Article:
One-Year Review: WTB Ranger Tires

My first experience with Wilderness Trail Bikes’ Ranger tire came shortly after the arrival of a Jeff Jones demo bike. Jones had spec’d the bike with Schwalbe Super Moto (29″ x 2.35″) tires, and while the stock rubber proved more than capable on dirt and gravel roads, I found myself wishing for something with a bigger footprint and more grip for the loose-over-hard trails that are prevalent on Colorado’s Front Range. And because my rides usually involve some pavement, I wanted a tread pattern that wouldn’t slow me down getting to the dirt and gravel. I shot an email to the folks at WTB, and they recommended I give their 29″ x 3.0″ Ranger a try.

GRAVELBIKE gravel grinder plus bike wtb ranger 29er

Billed as the ultimate do-it-all tire, WTB offers the Ranger in 26″, 27.5″, and 29″ sizes. Widths range from 2.8″ to 3.0″. The 29″ x 3.0″ Light/Fast Rolling model retails for $69.95 and the Tough/Fast Rolling model will set you back $76.95 (all prices MSRP). Both the Light and Tough versions feature WTB’s TCS technology for easy setup. Due to the demo Jones’ limited chainstay clearance, I ran a 29″ x 3.0″ Ranger in front with WTB’s 29″ x 2.25″ Trail Boss in back. My personal Jones Plus is shod with 29″ x 3.0″ size front (Light/Fast) and rear (Tough/Fast).

Both the Light/Fast and Tough/Fast Rangers feature the same directional tread pattern. The tires’ center and middle knobs have short, blocky profiles, whereas the side/shoulder knobs are optimized for cornering. According to WTB, the tread elements’ directional siping provides increased traction whether accelerating, braking or cornering. Mounted on i35 rims, the Rangers’ casings measured 72 mm wide, and 76 mm from knob-to-knob. My most recent samples weighed 900 (Light/Fast) and 1150 (Tough/Fast) grams.

GRAVELBIKE gravel grinder plus bike wtb ranger 29er

As you might expect, riding a 3″-wide tire for the first time feels very different compared to a conventional tire. While 3.0″ tires don’t have quite the monster truck feel associated with fat bike (4.0″-5.0″) tires, the plus-sized Rangers felt downright massive compared to 2.25″-2.4″ knobbies. You’d think, however, that a two-pound tire would feel sluggish, and accelerate slowly, but that really wasn’t the case with the Rangers. Sure, you might notice the tires’ extra weight when picking up the bike, but it’s not as drastic as the difference in ride quality between, say, a skinny, ultra-supple road tire and a heavily armored commuter tire.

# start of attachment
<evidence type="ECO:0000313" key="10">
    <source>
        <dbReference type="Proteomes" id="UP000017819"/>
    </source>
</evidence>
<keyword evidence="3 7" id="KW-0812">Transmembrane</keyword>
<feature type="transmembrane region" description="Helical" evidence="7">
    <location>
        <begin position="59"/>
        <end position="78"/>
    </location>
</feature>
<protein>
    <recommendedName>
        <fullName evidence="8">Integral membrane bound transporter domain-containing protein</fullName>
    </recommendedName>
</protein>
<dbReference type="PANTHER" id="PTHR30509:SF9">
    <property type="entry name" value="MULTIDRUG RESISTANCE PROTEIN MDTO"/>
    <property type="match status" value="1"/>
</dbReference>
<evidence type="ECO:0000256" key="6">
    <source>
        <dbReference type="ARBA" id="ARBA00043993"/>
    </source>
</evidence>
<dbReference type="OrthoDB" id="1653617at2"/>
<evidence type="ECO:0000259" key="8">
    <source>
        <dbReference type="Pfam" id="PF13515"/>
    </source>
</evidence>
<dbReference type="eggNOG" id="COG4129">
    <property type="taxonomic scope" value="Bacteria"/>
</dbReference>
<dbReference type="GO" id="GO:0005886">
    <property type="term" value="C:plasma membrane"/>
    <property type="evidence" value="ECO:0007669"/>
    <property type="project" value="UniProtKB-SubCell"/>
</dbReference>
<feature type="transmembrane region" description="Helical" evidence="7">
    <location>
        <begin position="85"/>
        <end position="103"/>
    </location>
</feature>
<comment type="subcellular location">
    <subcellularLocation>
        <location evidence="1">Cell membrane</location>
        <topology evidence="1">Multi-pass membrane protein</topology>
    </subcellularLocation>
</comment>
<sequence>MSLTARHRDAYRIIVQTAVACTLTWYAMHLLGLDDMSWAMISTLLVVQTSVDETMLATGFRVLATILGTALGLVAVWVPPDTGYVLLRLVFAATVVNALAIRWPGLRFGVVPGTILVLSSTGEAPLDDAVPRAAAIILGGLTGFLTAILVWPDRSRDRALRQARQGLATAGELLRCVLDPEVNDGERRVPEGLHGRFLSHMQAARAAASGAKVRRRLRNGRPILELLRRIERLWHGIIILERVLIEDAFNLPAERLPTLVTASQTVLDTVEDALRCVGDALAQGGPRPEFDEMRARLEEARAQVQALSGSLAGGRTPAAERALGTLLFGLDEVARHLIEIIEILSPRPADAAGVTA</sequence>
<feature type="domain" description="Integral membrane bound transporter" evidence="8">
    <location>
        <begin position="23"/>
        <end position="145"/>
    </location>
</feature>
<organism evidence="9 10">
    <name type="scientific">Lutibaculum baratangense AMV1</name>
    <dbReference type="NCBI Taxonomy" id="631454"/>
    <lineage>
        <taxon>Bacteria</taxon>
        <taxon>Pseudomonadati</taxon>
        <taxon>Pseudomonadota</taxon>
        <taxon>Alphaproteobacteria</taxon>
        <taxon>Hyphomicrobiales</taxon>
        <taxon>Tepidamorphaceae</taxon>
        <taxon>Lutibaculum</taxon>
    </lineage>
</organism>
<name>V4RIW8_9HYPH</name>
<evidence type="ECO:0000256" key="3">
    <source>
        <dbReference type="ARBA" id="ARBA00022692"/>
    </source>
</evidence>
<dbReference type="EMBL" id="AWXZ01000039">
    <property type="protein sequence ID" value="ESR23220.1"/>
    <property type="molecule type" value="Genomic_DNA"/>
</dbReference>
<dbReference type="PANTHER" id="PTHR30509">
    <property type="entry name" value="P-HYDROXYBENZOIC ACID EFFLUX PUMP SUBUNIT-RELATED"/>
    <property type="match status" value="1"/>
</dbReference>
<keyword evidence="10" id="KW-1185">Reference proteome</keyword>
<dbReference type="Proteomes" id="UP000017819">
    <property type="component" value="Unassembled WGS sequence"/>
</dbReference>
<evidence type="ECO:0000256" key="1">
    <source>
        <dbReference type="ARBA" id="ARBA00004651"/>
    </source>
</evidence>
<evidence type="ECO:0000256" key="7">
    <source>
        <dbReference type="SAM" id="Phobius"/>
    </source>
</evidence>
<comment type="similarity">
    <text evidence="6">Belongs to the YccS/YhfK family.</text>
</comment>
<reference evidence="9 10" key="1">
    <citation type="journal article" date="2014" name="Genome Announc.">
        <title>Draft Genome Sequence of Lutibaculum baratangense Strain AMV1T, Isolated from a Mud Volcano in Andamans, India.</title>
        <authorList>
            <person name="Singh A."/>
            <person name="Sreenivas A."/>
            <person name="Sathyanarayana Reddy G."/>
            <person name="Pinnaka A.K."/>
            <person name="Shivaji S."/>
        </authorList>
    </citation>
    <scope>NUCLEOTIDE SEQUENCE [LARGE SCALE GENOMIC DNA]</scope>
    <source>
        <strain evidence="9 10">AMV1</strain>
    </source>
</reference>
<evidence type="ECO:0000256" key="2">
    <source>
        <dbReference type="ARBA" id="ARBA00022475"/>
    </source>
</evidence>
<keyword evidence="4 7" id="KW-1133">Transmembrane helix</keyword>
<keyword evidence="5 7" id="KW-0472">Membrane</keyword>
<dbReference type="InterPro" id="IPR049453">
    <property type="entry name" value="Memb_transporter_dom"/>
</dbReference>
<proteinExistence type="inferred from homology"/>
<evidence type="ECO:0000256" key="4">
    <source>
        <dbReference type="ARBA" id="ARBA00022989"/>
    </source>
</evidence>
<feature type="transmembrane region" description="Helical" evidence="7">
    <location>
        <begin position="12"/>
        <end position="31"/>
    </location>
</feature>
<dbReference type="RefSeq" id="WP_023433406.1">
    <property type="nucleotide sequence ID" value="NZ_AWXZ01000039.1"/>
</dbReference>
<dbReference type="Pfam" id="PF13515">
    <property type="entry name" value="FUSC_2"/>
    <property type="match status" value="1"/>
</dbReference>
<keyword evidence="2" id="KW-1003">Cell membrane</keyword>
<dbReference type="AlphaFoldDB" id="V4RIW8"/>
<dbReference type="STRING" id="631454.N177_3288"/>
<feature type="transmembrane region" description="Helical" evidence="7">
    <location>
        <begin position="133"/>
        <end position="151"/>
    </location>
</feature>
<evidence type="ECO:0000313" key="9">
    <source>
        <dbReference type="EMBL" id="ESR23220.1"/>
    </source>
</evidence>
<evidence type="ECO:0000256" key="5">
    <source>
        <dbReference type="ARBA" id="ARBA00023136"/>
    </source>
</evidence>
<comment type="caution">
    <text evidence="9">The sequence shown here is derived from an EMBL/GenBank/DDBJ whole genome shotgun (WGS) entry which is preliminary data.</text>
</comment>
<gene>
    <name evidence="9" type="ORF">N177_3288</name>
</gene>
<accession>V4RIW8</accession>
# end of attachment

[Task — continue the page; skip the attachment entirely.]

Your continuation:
Is a 3.0″ knobby–no matter how versatile–overkill for gravel riding? Yes and no. It depends on the type of gravel. If the gravel is deep and loose, the Rangers’ extra volume will provide the flotation needed to keep you moving forward instead of bogging down. But if your local gravel route is more like a sun-baked dirt road, you may want to consider something smaller and lighter, such as WTB’s 29″ x 2.25″ Ranger or Riddler. For me, personally, I like the fact that I can start a ride from my front door and not worry about traction or control if I decide to explore some technical singletrack in between sections of gravel and pavement.

GRAVELBIKE gravel grinder plus bike wtb ranger 29er

So which is better–the Light/Fast or Tough/Fast version? If you’re looking for the ultimate in reliability, you’ll probably want to go with the Tough/Fast model. While tread wear is similar between the two versions, the Tough/Fast casing is much more resistant to sidewall wear and abrasion. This is especially important on plus-size tires as there’s more exposed casing compared to conventional tires. Having spent considerable time switching between the Light and Tough versions, I found that running a Light/Fast in front and a Tough/Fast in back gave me the best compromise of weight, durability, and ride quality.

Disclosure: Wilderness Trail Bikes provided review samples for this article, but offered no other form of compensation in exchange for editorial coverage.

2 thoughts on “One-Year Review: WTB Ranger Tires

  1. I’ll add also that Plus (2.8-3.2″) tires make deep, loose sugar sand basically a non-issue compared to even, “normal,” width tires. For those riding in areas with lots of deep, loose sand, full blown MTB Plus (not road Plus) tires are a legitimate advantage.

    -Ed

  2. I’ve been riding 29x3in Ranger tires mounted to i45mm rims on my 29+ hardtail mountain bike. These big wheels provide massive traction and huge rollover. For mountain biking they are incredible. However, for gravel riding, I think that light 27.5×2.8in tires (like the ~750gm Schwalbe G-One or Maxxis Rekon) mounted to i30mm rims would work better. The weight could be reduce by more than 350gm per wheel. This 27+ wheel would still retain most of that high-volume, low-pressure “Plus” magic of the taller, wider 29+ wheel while feeling much more lively.

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